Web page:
President Peter Mutharika yesterday dissolved his Cabinet in a move some commentators have described as a little too late, but would go a long way to save public resources with five days to election day.
Section 95 (2) of the Constitution mandates the President to remove ministers and deputy ministers from office at any time.
But the law is silent on the dissolution of the Cabinet prior to elections, although it automatically stands dissolved on the eve of polling day.
In 2009, then president Bingu wa Mutharika dissolved Cabinet three days before polling day, on May 16, while president Joyce Banda dissolved her Cabinet two days before the May 20 2014 Tripartite Elections.
Previously, this arrangement has begged the question of fairness during campaign period when Cabinet ministers are also contesting as parliamentary or presidential candidates because they use public resources such as vehicles, security and even allowances.
In an interview yesterday, a political commentator George Phiri said dissolving the Cabinet at this time will have no effect on the ministries because principal secretaries and chief directors are the core technocrats not the ministers.
“Government operations will still carry on without ministers because there are senior public servants within these ministries who are operational managers. With this dissolution, public resources will be saved,” he said.
Phiri observed that much as there were only a few days remaining to the polls, this still gave an opportunity to ministers who are contesting to spend government resources in the campaign.
“There is not much work that requires the Cabinet so although it is late, some savings will still be made.”
Governance commentator Henry Chingaipe also indicated that some savings of taxpayers’ money would be made in the short period to polling day.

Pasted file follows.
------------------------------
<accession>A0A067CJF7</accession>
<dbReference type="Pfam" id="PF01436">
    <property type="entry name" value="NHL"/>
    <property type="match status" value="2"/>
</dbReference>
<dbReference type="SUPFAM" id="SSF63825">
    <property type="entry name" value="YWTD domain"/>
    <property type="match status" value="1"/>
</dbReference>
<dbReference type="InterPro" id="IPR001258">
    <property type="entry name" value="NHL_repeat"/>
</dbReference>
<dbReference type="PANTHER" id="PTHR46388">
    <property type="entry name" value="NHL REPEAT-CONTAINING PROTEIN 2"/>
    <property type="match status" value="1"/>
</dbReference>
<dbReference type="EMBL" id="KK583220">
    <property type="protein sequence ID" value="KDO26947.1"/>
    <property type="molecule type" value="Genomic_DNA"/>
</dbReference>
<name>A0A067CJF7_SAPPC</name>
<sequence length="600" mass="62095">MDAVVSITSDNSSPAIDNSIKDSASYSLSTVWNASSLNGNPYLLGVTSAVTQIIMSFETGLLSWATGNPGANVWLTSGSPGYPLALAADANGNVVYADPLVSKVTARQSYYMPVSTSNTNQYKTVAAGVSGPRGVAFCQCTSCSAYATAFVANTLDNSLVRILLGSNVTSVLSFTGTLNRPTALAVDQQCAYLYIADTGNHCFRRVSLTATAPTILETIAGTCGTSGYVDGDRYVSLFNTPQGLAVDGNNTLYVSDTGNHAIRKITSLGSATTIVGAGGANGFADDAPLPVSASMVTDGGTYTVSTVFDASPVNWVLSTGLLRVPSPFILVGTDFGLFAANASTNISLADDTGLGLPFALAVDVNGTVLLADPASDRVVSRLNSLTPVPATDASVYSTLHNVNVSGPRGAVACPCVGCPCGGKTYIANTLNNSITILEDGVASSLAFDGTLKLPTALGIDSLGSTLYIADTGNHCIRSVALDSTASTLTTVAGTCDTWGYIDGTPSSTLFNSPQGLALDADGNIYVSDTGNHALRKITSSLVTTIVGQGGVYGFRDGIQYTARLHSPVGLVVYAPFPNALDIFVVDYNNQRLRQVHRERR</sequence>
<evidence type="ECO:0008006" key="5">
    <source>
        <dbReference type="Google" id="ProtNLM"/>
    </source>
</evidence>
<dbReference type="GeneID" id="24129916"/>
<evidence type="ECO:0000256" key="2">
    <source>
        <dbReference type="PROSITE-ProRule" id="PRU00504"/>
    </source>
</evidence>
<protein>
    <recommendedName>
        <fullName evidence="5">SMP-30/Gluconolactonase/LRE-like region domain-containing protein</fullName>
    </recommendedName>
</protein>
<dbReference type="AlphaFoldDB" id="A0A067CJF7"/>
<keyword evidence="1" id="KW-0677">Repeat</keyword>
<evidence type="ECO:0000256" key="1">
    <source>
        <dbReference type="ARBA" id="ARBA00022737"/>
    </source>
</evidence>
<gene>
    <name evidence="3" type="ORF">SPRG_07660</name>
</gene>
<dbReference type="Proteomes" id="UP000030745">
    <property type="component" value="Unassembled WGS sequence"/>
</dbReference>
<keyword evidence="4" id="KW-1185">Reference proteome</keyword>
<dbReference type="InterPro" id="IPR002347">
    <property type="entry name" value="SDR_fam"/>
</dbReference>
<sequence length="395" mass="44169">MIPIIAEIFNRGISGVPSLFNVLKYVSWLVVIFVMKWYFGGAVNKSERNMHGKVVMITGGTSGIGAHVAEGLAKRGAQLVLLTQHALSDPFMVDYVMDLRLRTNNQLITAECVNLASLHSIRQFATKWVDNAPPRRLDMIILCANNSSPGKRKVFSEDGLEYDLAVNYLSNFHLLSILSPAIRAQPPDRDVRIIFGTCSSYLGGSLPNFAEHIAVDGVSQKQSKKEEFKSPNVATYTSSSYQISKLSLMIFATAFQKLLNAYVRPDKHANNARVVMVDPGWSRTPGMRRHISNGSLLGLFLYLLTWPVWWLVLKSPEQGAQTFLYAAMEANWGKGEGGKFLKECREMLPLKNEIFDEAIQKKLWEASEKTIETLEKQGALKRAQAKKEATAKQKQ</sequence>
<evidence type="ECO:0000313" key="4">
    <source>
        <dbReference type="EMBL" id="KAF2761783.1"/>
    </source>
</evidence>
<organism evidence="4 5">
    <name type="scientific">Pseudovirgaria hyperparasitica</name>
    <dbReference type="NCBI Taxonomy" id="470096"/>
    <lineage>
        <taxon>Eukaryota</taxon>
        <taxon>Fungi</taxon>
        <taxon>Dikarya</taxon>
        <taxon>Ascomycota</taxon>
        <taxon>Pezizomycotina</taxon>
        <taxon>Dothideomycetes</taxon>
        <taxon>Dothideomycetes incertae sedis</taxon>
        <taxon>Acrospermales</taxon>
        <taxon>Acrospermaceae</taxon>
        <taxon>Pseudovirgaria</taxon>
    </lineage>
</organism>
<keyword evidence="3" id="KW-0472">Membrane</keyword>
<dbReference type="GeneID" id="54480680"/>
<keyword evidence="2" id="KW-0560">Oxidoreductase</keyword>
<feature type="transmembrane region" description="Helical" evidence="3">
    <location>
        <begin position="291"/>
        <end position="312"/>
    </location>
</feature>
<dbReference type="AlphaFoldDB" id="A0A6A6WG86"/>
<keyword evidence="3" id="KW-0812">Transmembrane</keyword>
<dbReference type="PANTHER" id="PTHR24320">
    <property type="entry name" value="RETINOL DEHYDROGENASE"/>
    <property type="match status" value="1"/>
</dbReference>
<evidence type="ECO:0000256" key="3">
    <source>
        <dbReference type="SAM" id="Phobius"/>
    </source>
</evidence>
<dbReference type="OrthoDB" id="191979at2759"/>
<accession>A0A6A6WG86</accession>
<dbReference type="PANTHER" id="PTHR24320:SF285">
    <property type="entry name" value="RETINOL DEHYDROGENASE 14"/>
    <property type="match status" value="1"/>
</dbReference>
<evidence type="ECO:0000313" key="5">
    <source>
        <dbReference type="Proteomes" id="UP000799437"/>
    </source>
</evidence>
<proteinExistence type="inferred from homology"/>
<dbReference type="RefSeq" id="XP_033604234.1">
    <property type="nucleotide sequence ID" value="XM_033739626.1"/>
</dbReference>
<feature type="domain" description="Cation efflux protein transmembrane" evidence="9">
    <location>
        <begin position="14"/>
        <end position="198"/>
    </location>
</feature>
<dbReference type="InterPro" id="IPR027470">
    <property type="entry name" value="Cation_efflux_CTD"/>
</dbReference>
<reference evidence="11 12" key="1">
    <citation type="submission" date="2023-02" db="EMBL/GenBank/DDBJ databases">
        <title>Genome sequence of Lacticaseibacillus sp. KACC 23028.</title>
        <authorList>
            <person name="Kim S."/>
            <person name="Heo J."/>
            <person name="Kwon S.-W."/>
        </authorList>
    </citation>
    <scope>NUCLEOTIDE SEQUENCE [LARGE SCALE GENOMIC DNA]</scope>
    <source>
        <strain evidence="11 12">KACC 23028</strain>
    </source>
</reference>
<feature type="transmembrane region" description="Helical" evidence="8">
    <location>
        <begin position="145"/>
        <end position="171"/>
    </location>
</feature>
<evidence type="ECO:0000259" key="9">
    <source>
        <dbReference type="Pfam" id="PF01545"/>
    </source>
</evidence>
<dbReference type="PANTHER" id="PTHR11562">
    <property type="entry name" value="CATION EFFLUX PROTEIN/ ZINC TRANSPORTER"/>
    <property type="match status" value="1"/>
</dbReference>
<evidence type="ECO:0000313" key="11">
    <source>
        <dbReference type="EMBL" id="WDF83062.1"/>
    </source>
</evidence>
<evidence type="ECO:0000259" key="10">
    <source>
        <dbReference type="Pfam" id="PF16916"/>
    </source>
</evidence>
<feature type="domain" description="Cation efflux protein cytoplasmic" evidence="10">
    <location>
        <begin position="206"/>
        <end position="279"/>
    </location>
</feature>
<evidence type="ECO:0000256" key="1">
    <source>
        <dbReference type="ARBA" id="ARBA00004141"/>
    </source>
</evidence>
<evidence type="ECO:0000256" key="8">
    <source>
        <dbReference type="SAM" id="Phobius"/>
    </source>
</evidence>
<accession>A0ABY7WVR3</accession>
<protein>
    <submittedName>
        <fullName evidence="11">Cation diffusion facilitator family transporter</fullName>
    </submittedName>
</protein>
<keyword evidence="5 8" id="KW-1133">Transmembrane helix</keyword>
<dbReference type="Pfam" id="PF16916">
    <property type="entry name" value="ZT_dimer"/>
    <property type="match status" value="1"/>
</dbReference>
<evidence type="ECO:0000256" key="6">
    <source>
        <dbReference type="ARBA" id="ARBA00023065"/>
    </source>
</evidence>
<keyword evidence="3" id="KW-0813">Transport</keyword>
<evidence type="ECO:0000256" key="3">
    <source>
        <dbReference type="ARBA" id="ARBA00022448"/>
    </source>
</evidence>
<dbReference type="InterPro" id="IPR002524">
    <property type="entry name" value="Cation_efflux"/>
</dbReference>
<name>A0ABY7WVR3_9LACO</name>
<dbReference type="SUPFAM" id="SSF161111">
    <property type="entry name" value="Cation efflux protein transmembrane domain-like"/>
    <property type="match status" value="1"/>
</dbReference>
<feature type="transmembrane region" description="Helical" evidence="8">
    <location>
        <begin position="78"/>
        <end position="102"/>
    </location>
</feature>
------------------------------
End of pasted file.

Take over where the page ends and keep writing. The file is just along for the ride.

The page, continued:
On whether Mutharika could have done this earlier in the campaign period, Chingaipe said since ministers serve at his discretion, an early dissolution was dependent on him.
He also observed that when the Cabinet is dissolved, all political powers revert to the President and by extension the other last standing member of Cabinet, the Vice-President.
Mutharika and his estranged Vice-President Saulos Chilima have not had a working relationship since June last year and Chilima has not been attending Cabinet meetings.
The Office of the President and Cabinet (OPC) has gone as far as removing him from the protocol list of communications from the office.
To his credit, Mutharika has for the past five years maintained a lean Cabinet of 20, including the President and Vice-President, as he promised in his 2014 election manifesto.
In February 2014, Mutharika, then in opposition, picked Chilima, who was a private sector executive who rose to become Airtel Malawi’s first Malawians managing director, as running mate in 2014 and eventually the country’s Vice-President.
In Tuesday’s election, Chilima is facing Mutharika and five other presidential candidates in a poll that will test his UTM Party launched last July after ditching Democratic Progressive Party (DPP).